«There is no doubt that the regime of Saddam Hussein possesses weapons of mass destruction. As this operation continues, those weapons will be identified, found, along with the people who have produced them and who guard them.» General Tommy Franks, March 22nd, 2003.
«... good enough for our transatlantic friends ... but unworthy of the attention of practical or scientific men.» British Parliamentary Committee, referring to Edison's light bulb, 1878.
«Such startling announcements as these should be deprecated as being unworthy of science and mischievous to its true progress.» Sir William Siemens, on Edison's light bulb, 1880.
«Everyone acquainted with the subject will recognize it as a conspicuous failure.» Henry Morton, president of the Stevens Institute of Technology, on Edison's light bulb, 1880.
«The horse is here to stay but the automobile is only a novelty, a fad.» The president of the Michigan Savings Bank advising Henry Ford's lawyer not to invest in the Ford Motor Co., 1903.
«That the automobile has practically reached the limit of its development is suggested by the fact that during the past year no improvements of a radical nature have been introduced.» Scientific American, Jan. 2 edition, 1909.
«The ordinary "horseless carriage" is at present a luxury for the wealthy; and although its price will probably fall in the future, it will never, of course, come into as common use as the bicycle.» Literary Digest, 1899.
«Flight by machines heavier than air is unpractical (sic) and insignificant, if not utterly impossible.» - Simon Newcomb; The Wright Brothers flew at Kittyhawk 18 months later. Newcomb was not impressed.
«Heavier-than-air flying machines are impossible.» Lord Kelvin, British mathematician and physicist, president of the British Royal Society, 1895.
«It is apparent to me that the possibilities of the aeroplane, which two or three years ago were thought to hold the solution to the [flying machine] problem, have been exhausted, and that we must turn elsewhere.» Thomas Edison, American inventor, 1895.
«Airplanes are interesting toys but of no military value.» Marechal Ferdinand Foch, Professor of Strategy, Ecole Superieure de Guerre, 1904.
«There will never be a bigger plane built.» A Boeing engineer, after the first flight of the 247, a twin engine plane that holds ten people.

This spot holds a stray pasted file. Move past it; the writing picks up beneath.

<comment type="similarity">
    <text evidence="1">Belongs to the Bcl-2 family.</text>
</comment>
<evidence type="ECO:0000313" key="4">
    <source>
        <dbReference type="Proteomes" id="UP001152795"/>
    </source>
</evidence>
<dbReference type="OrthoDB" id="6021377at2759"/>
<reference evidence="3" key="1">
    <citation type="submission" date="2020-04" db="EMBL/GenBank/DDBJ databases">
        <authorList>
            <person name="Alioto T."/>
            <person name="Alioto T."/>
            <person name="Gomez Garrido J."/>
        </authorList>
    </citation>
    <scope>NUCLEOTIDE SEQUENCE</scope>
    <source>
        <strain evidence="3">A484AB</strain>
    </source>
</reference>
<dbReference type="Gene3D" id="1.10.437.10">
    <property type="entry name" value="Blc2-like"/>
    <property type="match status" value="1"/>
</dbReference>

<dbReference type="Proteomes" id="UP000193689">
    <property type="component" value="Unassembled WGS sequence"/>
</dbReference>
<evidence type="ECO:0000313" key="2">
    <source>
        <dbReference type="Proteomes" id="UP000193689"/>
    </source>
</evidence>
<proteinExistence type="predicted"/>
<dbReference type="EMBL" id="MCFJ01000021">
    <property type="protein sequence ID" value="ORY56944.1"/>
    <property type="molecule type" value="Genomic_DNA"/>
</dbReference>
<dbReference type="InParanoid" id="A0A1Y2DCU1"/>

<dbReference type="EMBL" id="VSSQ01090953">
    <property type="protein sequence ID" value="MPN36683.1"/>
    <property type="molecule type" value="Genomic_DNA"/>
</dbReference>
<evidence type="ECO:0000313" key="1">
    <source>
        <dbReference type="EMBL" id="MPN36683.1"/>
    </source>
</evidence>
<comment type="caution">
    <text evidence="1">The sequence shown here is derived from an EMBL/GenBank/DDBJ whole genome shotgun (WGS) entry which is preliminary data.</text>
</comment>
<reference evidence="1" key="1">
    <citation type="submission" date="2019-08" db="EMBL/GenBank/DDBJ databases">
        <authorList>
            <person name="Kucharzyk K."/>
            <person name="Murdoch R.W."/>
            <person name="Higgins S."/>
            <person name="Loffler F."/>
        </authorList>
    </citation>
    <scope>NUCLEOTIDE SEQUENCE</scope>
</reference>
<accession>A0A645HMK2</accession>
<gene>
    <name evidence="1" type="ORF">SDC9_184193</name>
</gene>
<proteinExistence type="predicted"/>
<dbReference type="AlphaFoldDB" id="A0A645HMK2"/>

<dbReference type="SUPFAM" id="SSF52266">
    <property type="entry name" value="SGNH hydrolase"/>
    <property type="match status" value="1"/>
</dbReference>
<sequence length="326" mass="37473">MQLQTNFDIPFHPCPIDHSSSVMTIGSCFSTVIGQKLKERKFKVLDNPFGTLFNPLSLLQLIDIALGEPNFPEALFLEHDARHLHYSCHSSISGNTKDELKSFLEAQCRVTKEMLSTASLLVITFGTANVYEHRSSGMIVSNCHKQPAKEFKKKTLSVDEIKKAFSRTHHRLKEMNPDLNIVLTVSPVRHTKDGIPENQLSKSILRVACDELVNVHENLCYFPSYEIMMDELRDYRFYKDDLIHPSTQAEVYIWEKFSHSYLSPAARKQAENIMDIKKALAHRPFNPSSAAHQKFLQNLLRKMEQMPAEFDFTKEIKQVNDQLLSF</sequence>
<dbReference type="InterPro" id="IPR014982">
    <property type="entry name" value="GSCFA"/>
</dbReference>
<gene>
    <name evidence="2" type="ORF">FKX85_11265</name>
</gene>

«Where a calculator on the ENIAC is equipped with 18,000 vacuum tubes and weighs 30 tons, computers in the future may have only 1,000 vacuum tubes and weigh only 1.5 tons.» Popular Mechanics, March 1949.
«There is no reason anyone would want a computer in their home.» Ken Olson, president, chairman and founder of Digital Equipment Corp. (DEC), maker of big business mainframe computers, arguing against the PC in 1977.
«I have traveled the length and breadth of this country and talked with the best people, and I can assure you that data processing is a fad that won't last out the year.» The editor in charge of business books for Prentice Hall, 1957.
«But what... is it good for?» IBM executive Robert Lloyd, speaking in 1968 microprocessor, the heart of today's computers.
«Radio has no future.» Lord Kelvin, Scottish mathematician and physicist, former president of the Royal Society, 1897.
«The wireless music box has no imaginable commercial value. Who would pay for a message sent to no one in particular?» Associates of David Sarnoff responding to the latter's call for investment in the radio in 1921.
«Lee DeForest has said in many newspapers and over his signature that it would be possible to transmit the human voice across the Atlantic before many years. Based on these absurd and deliberately misleading statements, the misguided public ... has been persuaded to purchase stock in his company ...» a U.S. District Attorney, prosecuting American inventor Lee DeForest for selling stock fraudulently through the mail for his Radio Telephone Company in 1913.
«There is practically no chance communications space satellites will be used to provide better telephone, telegraph, television, or radio service inside the United States.» T. Craven, FCC Commissioner, in 1961 (the first commercial communications satellite went into service in 1965).
«Space travel is utter bilge.» Richard Van Der Riet Woolley, upon assuming the post of Astronomer Royal in 1956.
«Space travel is bunk.» Sir Harold Spencer Jones, Astronomer Royal of the UK, 1957 (two weeks later Sputnik orbited the Earth).
«To place a man in a multi-stage rocket and project him into the controlling gravitational field of the moon where the passengers can make scientific observations, perhaps land alive, and then return to earth - all that constitutes a wild dream worthy of Jules Verne. I am bold enough to say that such a man-made voyage will never occur regardless of all future advances.» Lee DeForest, American radio pioneer and inventor of the vacuum tube, in 1926
«We stand on the threshold of rocket mail.» -– U.S. postmaster general Arthur Summerfield, in 1959.
«... too far-fetched to be considered.» Editor of Scientific American, in a letter to Robert Goddard about Goddard's idea of a rocket-accelerated airplane bomb, 1940 (German V2 missiles came down on London 3 years later).
«A rocket will never be able to leave the Earth's atmosphere.» New York Times, 1936.